Scientists isolate animal fart gene
Kiwi geneticists have made a breakthrough in the plan to cut methane emissions from livestock.
"Our agricultural research organisation just last week was able to map the genome. . . that causes methane in ruminant animals and we believe we can vaccinate against (that)," Phil Goff told a conference in Paris.
Scientists in New Zealand are working on other ways to reduce emissions from agriculture, such as changing the way fertilisers are used on pasture land, he said.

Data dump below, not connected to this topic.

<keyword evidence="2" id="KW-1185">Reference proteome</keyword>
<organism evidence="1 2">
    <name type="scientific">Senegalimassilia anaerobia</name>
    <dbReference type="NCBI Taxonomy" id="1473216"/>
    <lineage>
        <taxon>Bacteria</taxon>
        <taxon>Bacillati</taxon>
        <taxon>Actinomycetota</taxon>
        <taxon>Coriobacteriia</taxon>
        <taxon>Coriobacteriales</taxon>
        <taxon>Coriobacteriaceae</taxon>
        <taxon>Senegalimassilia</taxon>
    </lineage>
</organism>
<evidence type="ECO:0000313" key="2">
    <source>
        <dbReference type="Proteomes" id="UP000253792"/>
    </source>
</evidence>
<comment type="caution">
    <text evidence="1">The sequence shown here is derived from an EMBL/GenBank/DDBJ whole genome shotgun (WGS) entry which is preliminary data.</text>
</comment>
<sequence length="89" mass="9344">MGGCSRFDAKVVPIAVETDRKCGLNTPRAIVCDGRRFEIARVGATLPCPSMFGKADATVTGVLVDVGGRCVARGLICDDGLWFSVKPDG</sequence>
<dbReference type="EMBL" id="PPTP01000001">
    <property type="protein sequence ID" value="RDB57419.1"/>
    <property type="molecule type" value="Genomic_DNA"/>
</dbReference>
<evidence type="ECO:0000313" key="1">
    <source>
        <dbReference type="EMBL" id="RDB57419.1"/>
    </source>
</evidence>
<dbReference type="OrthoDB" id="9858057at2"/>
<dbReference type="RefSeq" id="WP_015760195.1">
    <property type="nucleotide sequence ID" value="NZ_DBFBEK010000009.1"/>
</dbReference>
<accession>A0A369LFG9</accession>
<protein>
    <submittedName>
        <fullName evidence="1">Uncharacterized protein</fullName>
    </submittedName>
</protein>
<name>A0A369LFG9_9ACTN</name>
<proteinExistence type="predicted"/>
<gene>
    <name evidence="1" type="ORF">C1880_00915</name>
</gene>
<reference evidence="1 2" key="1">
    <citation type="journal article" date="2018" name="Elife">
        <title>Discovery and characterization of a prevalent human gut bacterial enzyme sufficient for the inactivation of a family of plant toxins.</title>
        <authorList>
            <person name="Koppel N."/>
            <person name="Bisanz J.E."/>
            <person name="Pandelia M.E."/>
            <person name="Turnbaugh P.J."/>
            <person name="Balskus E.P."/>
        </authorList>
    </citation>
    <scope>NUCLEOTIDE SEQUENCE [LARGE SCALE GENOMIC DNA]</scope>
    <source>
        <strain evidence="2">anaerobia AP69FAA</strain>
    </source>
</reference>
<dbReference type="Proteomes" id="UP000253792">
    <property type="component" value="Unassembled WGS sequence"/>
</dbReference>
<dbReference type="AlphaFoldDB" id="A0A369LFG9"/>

Goff was talking about New Zealand's approach to emissions trading systems, one of the main instruments being introduced by developed countries to counter global warming.
New Zealand plans to include methane and nitrous oxide as well as carbon dioxide in its emissions trading scheme which is due to be launched in July.